Coal Shortage in India

    0
    514

    In News

    • Recently, the Power Minister raised concerns about the coal shortage in India.

    About

    • As the economy recovers from pandemic blows, a sharp surge in energy demand has triggered an unprecedented fuel shortage at the country’s coal-fired stations.
    • Current Availability: 
      • Of the 104 thermal plants monitored daily, 15 with a generation capacity of 14,875 MW had zero days of coal stocks. 
      • While another 39 with a capacity of 52,530 MW had stocks of less than three days. 
      • Another 6,960 MW of capacity is facing plant outage due to the unavailability of coal.

    Image Courtesy: TOI 

    Significance

    • Primary energy contributor:
      • In India, coal is the bulk primary energy contributor, with a 57% share of its energy mix. This is not expected to change soon. 
      • By 2040, coal is expected to cover 42% of India’s new demand for energy.

     

     

     

    Image Courtesy: IBEF 

    Issues

    • Demand supply gap:
      • Apart from the surge in demand and the supply shortage post-monsoon, the coal crisis has been spurred by the deficient stock build-up in April-June 2021, and the sharp fall in imports due to high international prices of coal. 
      • Normally too, all-India electricity peak demand is recorded in October, which typically follows a monsoon-impacted mining output trough.
    • Import:
      • Despite such large reserves of coal, we have to import nearly 170 million tonnes of coal. 
    • Unfair  Coal Block Allocation:
      • The Coal Mines (Nationalisation) Act 1973 does not allow private companies to mine coal for sale to third parties, though captive mining is allowed for specified end-use sectors. 
      • There are political sensitivities in opening up the coal sector to private investment, but it is simply not logical to keep private investment out of coal when it is allowed in petroleum and Natural gas.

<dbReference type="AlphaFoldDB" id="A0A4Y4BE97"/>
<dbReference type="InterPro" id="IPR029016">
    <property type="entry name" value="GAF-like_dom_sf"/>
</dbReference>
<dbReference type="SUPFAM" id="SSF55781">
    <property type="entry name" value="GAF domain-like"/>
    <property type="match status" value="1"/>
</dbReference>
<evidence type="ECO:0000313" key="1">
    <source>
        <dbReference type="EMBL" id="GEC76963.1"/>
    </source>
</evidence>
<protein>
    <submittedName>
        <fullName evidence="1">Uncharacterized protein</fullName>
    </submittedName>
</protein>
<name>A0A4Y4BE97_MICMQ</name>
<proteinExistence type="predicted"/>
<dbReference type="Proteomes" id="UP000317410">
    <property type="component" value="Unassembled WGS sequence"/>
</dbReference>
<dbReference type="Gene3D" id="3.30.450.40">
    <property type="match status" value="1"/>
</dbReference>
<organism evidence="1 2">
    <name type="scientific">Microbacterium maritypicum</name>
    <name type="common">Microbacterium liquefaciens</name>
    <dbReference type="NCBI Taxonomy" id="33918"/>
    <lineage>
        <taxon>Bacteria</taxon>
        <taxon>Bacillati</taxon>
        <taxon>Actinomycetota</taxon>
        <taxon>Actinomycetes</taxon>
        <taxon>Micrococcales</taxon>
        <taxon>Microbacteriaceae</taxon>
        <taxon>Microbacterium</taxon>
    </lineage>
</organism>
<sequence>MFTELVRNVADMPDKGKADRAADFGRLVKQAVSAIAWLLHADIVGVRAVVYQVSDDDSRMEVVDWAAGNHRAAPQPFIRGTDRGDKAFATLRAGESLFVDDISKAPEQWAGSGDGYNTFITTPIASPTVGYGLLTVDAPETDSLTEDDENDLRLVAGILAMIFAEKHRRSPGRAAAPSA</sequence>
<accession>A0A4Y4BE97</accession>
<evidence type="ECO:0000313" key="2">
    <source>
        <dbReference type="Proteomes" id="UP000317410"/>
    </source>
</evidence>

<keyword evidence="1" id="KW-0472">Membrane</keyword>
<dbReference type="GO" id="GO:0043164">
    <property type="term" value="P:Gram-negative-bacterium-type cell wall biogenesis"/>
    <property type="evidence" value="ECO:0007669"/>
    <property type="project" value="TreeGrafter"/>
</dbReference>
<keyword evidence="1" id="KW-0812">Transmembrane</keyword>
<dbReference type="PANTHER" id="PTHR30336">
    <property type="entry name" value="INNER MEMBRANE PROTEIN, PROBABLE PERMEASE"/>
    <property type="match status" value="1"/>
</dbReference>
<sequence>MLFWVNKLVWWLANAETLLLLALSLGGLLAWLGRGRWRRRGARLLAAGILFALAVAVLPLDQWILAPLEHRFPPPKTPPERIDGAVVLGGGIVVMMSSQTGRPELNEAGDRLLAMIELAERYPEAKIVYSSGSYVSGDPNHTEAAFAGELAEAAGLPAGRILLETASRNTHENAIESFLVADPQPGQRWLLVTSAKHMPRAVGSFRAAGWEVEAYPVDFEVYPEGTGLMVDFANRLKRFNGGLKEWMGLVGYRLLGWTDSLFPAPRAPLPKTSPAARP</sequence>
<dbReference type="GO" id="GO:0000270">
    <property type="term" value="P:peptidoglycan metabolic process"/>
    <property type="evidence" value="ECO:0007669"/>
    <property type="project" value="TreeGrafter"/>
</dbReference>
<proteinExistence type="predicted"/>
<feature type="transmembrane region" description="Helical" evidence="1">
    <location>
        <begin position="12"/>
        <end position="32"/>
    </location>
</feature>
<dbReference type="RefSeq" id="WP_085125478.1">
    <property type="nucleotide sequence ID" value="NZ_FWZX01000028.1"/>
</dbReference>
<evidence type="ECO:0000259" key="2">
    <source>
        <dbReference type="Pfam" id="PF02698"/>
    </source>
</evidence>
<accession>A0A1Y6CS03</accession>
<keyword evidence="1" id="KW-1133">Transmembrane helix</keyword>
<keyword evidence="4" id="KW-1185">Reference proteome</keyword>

• There is a demand to amend the Coal Mines Act 1973. 
    • Underground Mining:
      • Only 15% of India’s coal production is from underground mines. 
      • The industry aims to reach a total coal production of 30% from underground mines by 2030.
      • Considering emerging hurdles in forest clearance and land acquisition in future, serious efforts need to be made to increase the share of underground production by focussing on longwall technology and productivity in underground mines.
    • Coal Regulation and Pricing:
      • India has the fifth-largest coal reserves in the world. 
      • There are huge power expansions plans, which need to be fueled by coal. 
      • However, there has been no coal regulator
      • The idea of a Coal Regulatory Authority was mooted in 2008, but it could not be established for unknown reasons. 

    Conclusion

    • The move to amend the Mineral Concession Rules, 1960 is expected to benefit operators of 100 coal and lignite blocks, with an annual production capacity of 500 tonnes. 
      • Captive mines are operated by end-users of coal, including steel and power sector firms. 
      • The amended rules paved the way for releasing additional coal in the market by greater utilisation of mining capacities of captive coal and lignite blocks, which were being only partly utilised, owing to limited production of coal for meeting their captive needs.

    Source: IE